If the relayBstate is false, make it false. How does this do anything useful?

Next:

Code: [Select]
`   if (relayBstate == true)    {     ...    }  else      relayBstate = false;  // Turn off time for FeedPump1, OFF 9:10am// this is always done ! ---------------------------    {        digitalWrite(Relay_B, TURN_OFF);    }`

If you indented your code with the auto-indent tool you might have spotted this. Regardless of relayBstate you always turn the relay off. Presumably not what you intend. Those lines do not fall under the scope of the else.
Please post technical questions on the forum, not by personal message. Thanks!

nickgammon

#24
Jun 10, 2015, 10:50 pm
I was hoping someone would point out the flaws in my test(s) so I can learn from my mistake(s), but I guess not.
I did point out the flaws, with my analogy about slapping yourself. Presumably you thought that was a joke and decided to ignore it. I try to re-cast programming problems as real-life problems to force people to think beyond "why does C do this" to "what is my logic doing"?
Please post technical questions on the forum, not by personal message. Thanks!

myggle

#25
Jun 11, 2015, 03:18 am
If you indented your code with the auto-indent tool you might have spotted this. Regardless of relayBstate you always turn the relay off. Presumably not what you intend. Those lines do not fall under the scope of the else.
It took me some time to digest what you said and it dawned on me that "else relayBstate = false;" needed to be cut, so I did, uploaded, same result.  I commented out digitalWrite(Relay_B, TURN_OFF);, uploaded and relay_B went high and stayed (yay!).  I then uncommented that digitalWrite and uploaded again and all of a sudden, relay_B behaved as intended.  I tested it for a 10 minute lapse of time and it went LOW at the intended time.  One observation is that one of the climate sensor conditions was also true (Relay_E) and the respective relay was high for the duration of the feed time test, so perhaps there is a bug in the relay module.  I will change the code for the climate tests to stay LOW and have the feed test become true to see if the relay pulses again.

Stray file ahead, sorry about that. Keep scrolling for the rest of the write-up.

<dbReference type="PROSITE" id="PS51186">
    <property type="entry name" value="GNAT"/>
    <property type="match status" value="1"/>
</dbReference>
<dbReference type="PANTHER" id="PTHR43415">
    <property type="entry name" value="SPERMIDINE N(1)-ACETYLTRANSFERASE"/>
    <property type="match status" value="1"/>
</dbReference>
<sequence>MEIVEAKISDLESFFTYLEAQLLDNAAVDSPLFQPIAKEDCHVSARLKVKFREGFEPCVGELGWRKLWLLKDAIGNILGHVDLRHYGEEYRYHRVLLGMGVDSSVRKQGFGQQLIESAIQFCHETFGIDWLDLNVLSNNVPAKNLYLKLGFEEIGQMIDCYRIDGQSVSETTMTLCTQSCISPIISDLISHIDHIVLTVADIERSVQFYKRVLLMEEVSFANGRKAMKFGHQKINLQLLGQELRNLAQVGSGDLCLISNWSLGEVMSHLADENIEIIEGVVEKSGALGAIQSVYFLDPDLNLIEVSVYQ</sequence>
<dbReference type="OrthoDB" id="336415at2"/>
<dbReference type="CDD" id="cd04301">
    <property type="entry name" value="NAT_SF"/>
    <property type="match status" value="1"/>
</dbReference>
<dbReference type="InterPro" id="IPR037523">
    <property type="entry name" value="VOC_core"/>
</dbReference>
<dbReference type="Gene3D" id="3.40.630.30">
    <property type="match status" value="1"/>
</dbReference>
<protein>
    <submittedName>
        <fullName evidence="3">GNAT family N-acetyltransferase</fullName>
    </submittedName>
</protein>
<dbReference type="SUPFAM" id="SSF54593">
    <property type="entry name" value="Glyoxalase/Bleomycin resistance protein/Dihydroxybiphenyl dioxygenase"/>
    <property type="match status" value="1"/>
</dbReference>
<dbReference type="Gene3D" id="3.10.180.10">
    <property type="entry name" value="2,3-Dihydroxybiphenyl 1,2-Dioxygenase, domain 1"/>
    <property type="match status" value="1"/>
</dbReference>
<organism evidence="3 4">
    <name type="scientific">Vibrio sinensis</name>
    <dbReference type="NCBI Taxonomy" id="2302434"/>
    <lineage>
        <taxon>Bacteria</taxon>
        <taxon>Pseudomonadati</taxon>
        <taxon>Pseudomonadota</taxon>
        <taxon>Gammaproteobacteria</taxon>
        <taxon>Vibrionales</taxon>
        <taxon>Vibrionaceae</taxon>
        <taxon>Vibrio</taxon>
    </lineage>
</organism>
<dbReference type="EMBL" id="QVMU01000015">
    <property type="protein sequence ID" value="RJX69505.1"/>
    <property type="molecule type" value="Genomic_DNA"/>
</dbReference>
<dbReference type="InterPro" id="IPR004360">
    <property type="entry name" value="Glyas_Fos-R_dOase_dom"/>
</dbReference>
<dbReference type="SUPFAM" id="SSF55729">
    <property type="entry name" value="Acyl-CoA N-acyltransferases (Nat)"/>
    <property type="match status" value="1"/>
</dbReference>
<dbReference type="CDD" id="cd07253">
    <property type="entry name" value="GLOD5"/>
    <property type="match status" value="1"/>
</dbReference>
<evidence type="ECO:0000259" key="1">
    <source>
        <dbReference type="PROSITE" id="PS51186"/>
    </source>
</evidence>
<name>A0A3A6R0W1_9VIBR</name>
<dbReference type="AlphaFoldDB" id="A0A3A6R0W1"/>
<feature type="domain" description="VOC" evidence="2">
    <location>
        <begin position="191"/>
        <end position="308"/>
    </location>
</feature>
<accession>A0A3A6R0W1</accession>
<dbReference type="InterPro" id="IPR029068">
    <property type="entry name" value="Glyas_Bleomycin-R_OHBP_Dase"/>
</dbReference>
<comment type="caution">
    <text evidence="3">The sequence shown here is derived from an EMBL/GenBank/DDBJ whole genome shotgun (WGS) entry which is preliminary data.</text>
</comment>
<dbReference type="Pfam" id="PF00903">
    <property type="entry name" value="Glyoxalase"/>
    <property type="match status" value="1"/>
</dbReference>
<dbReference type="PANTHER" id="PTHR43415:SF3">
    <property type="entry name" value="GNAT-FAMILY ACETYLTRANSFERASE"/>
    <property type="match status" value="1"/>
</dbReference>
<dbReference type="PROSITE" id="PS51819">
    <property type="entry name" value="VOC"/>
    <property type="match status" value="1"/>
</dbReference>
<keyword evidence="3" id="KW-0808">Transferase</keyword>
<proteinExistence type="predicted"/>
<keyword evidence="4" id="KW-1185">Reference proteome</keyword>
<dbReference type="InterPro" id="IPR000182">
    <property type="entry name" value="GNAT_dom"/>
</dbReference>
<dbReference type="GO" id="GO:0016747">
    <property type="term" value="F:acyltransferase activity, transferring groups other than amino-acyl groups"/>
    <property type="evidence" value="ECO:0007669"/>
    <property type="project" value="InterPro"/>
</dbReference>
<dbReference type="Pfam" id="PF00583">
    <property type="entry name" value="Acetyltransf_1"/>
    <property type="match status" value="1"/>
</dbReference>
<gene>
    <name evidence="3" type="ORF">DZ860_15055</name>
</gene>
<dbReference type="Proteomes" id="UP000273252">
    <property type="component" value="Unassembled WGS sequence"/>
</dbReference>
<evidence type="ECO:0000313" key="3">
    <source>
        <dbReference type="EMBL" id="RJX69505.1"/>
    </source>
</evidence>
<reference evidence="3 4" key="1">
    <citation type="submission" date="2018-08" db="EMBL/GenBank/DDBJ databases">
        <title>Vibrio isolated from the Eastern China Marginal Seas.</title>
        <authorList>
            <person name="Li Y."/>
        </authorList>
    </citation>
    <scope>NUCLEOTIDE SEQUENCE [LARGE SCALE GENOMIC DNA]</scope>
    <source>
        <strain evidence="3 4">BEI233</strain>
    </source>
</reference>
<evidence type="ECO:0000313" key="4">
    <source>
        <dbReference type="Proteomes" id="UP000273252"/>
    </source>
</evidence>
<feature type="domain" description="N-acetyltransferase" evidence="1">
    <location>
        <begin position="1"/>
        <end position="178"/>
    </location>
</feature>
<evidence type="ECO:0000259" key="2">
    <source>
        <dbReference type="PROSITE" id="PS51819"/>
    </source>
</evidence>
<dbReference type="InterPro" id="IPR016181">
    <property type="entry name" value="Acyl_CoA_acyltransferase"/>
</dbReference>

In short, I do not know why, but my issue seems to have resolved itself for the time being.  I will keep reading to try and build a programmers thought pattern.

Robin2

#26
Jun 11, 2015, 11:08 am
I will keep reading to try and build a programmers thought pattern.
Maybe have a look at planning and implementing a program ?

...R
Two or three hours spent thinking and reading documentation solves most programming problems.